Activities, Destinations, Hostels

A tri-hostel tour of the Welsh Marches

History, geology, magic and industry – the Welsh Marches have it all, and YHAs make the perfect bases for a jam-packed family holiday as the Parkyn’s found out last Easter! Over three days, the family – Sally, Brent, Theo and Max, along with grandparents Jack and Pat – travelled from their home in Cumbria to take a whistle-stop tour of the region, starting with the Forest of Dean in Gloucestershire.

“There’s absolutely masses to do for families in the Forest of Dean – you could spend a whole week there!” says Sally. Being pushed for time though, the family went for Clearwell Caves to tie in with Max’s interests in geology. Formed over 4,500 years ago, these natural caverns were greatly extended by miners searching for iron, leaving a labyrinth of underground passages. The boys particularly enjoyed testing the acoustics with former mining machinery fashioned into musical instruments!

At the Norman Castle of YHA St Briavels however, it was time for a history lesson. “It was amazing to stay in a really old castle and to know that someone from history had probably been in that very same room” says Theo. The family enjoyed exploring the grounds for traces of the five resident spirits, and the boys were able to test their skills at archery. “People also let us into their rooms to have a look round” says Sally. “It was particularly interesting to see the graffiti in the prison”.

Next day, the supernatural theme continued with a visit to Puzzlewood. Reputed to be J.R.R Tolkien’s inspiration for Middle Earth, this ancient woodland is a maze of secret passageways. The exposed limestone cave system is an enchanting place for intense hide-and-seek games. “It was really cool because you knew they had filmed loads of things there like Star Wars, Merlin and Dr Who,” says Theo. Afterwards, the family found more natural wonders (and a fab kids play area) on the Forest of Dean Sculpture Trail at Beechenhurst Lodge.

Their accommodation that night also seemed worlds apart from the modern grind: YHA Wye Valley, a former manor house set within 25 acres in blissful isolation inside a picturesque bend of the River Wye. “It was barbecue night and we had a glorious time eating al-fresco in the sunshine, watching the canoeists go past,” says Sally. Besides water enthusiasts, the area is also ideal for walkers and cyclists, with miles of paths and trails to explore. A popular spot is Symonds Yat Rock, which the family visited the next day for the panoramic views over the River Severn and to try and catch a glimpse of the resident peregrines.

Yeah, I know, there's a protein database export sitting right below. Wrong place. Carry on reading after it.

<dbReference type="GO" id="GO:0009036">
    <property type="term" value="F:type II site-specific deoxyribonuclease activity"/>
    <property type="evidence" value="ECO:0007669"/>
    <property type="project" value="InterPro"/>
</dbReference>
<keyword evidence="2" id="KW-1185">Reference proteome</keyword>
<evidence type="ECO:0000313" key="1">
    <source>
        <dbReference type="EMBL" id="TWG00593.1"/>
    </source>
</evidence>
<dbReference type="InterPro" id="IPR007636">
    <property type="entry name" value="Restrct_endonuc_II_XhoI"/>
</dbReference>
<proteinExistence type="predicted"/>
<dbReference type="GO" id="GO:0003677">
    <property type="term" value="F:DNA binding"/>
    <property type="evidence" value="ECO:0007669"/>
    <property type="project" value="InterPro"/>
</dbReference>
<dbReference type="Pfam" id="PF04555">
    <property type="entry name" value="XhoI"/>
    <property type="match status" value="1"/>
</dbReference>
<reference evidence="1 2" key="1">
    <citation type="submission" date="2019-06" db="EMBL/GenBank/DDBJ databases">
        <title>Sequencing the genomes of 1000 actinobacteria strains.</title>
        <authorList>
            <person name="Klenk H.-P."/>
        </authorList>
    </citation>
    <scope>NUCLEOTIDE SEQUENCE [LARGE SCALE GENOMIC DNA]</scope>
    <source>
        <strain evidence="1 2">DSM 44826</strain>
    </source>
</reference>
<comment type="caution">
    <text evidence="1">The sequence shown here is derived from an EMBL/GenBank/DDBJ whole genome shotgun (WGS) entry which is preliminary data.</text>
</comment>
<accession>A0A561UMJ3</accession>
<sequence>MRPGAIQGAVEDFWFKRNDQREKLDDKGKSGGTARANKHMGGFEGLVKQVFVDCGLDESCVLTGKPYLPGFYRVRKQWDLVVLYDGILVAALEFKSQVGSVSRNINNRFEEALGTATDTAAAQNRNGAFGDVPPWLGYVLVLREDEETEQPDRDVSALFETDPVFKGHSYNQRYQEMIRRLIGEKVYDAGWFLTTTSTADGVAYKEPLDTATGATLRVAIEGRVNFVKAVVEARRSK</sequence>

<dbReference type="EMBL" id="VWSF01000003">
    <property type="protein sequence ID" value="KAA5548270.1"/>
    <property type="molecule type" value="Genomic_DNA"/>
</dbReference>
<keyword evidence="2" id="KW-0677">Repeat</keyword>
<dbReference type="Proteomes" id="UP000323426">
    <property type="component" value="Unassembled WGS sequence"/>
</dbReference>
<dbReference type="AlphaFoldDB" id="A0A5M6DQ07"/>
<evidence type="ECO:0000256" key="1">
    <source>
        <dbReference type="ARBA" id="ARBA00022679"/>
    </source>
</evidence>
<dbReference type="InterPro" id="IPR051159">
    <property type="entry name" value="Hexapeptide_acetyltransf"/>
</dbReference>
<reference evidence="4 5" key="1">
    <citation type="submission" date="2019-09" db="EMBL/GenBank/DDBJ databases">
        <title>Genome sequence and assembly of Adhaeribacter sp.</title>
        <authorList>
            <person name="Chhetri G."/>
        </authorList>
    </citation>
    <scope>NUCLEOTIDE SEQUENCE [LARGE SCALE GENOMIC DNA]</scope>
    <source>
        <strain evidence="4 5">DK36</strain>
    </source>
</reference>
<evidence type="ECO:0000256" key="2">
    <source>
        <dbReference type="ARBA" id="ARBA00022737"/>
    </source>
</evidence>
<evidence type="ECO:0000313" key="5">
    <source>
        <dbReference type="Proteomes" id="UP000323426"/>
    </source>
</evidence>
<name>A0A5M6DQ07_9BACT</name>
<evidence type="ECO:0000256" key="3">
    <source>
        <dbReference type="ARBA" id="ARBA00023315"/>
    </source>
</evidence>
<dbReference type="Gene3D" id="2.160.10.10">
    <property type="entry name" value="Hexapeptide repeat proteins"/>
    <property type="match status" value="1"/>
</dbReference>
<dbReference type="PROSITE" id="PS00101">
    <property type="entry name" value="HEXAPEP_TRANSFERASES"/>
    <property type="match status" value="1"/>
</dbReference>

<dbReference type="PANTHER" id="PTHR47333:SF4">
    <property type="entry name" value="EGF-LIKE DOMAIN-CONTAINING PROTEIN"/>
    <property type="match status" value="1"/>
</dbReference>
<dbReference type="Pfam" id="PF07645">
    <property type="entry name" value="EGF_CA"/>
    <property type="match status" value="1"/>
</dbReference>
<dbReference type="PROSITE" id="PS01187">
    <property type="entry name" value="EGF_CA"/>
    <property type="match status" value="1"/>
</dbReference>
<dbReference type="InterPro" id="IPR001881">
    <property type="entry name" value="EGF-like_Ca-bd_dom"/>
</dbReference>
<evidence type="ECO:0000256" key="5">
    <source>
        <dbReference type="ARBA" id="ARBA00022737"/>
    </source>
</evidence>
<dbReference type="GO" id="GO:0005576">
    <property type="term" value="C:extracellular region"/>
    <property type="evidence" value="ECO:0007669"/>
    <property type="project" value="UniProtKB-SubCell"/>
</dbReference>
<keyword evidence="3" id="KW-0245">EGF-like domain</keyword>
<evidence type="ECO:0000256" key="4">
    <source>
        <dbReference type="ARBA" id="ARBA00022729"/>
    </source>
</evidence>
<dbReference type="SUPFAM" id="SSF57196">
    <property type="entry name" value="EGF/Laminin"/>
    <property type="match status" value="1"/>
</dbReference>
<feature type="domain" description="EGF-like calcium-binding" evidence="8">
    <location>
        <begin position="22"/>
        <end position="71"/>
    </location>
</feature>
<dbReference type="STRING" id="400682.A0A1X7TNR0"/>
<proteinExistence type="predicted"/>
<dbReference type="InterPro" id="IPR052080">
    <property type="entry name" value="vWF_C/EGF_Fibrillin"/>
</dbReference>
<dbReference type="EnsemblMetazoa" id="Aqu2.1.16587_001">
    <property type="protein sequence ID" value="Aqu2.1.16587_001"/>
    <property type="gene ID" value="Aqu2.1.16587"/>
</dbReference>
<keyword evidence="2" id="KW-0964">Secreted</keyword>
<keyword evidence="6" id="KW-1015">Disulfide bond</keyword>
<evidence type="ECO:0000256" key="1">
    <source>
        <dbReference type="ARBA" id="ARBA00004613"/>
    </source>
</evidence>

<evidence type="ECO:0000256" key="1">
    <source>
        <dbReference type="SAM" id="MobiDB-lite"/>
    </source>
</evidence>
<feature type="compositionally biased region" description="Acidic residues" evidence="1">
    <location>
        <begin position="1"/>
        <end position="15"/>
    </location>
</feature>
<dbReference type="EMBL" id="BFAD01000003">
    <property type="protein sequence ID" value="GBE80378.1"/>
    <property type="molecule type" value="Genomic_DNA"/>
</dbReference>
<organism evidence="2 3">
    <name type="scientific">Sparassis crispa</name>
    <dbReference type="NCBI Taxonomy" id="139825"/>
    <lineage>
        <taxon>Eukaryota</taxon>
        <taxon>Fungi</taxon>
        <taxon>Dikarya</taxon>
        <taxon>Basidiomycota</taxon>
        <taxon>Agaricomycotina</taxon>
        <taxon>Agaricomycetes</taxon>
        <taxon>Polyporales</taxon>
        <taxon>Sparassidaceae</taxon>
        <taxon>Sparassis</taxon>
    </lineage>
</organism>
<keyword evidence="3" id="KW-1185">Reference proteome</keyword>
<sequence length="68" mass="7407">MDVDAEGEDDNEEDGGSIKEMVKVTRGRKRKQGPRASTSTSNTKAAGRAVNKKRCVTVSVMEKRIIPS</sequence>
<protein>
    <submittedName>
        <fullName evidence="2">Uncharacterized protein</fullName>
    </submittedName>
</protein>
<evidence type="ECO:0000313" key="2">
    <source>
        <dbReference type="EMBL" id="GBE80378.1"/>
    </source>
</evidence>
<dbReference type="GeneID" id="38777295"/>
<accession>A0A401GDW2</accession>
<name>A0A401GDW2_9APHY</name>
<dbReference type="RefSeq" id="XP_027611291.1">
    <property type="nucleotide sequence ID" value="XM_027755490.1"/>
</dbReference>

Back on the road again, Berrington Hall, a National Trust Mansion whose gardens are Capability Brown’s final creation, made for a cultural lunch stop. Despite being a flying visit, the beautiful parkland still made an impression. “If only it had a trampoline, I’d rate it 10 out of 10,” says Theo.

Later on, the family explored wilder landscapes as they climbed up the Wrekin, a prominent hill within the Shropshire Hills AONB. Unfortunately, the normally spectacular view was obscured by cloud but the boys enjoyed using the trig point to identify the landmarks they could see.

After so much activity, it was time to head to YHA Ironbridge Coalport for the night. As one of the original factory buildings of the Coalport China Works, it was a perfect base to introduce the boys to the Industrial Revolution. The next day, after a visit to the famous Iron Bridge over the River Severn, the family made for Enginuity – an interactive design and technology centre. Packed full of hands-on activities and with a programme of interactive shows and workshops, it’s a fantastic attraction for inquisitive minds. “We spent three hours there, it was so fun and Theo still has the catapult he made,” says Sally. “My favourite part was a huge model of how a steam engine works where you could make balls fly into the air depending on how much power you generated,” says Max.

Although it was then time to head home, with so many things still left to explore it’s likely the Parkyns will be back! And in the meantime, what could you find on a YHA holiday? Secret woods, ancient caves, medieval castles – it’s all waiting!

Sally’s top tips:

As it’s an ancient castle, YHA St Briavels Castle is understandably very popular so make sure you book well in advance. The meals at YHA Ironbridge Coalport also sell out fast so do reserve your place!

The Forest of Dean can be very muddy in the spring – so make sure you have some wellies and over-trousers!

The road down to YHA Wye Valley is incredibly steep so it’s a good idea to book a meal or take your own food. Once you get down it, you won’t want to go out again!

If you visit Enginuity, you may want to take a packed lunch as there isn’t a café on site.

Why stay in YHAs?

“They make it so easy now, even making the beds – it’s like staying in a hotel! The boys always have other kids to play with and you get to stay in some amazing locations. It would normally cost a fortune to stay right by the River Wye or in an ancient castle!” – Sally

“There’s always something going on and you can make new friends whether you’re a child or an adult. I’ve got new Skype friends now who I met when staying at YHAs.” – Theo

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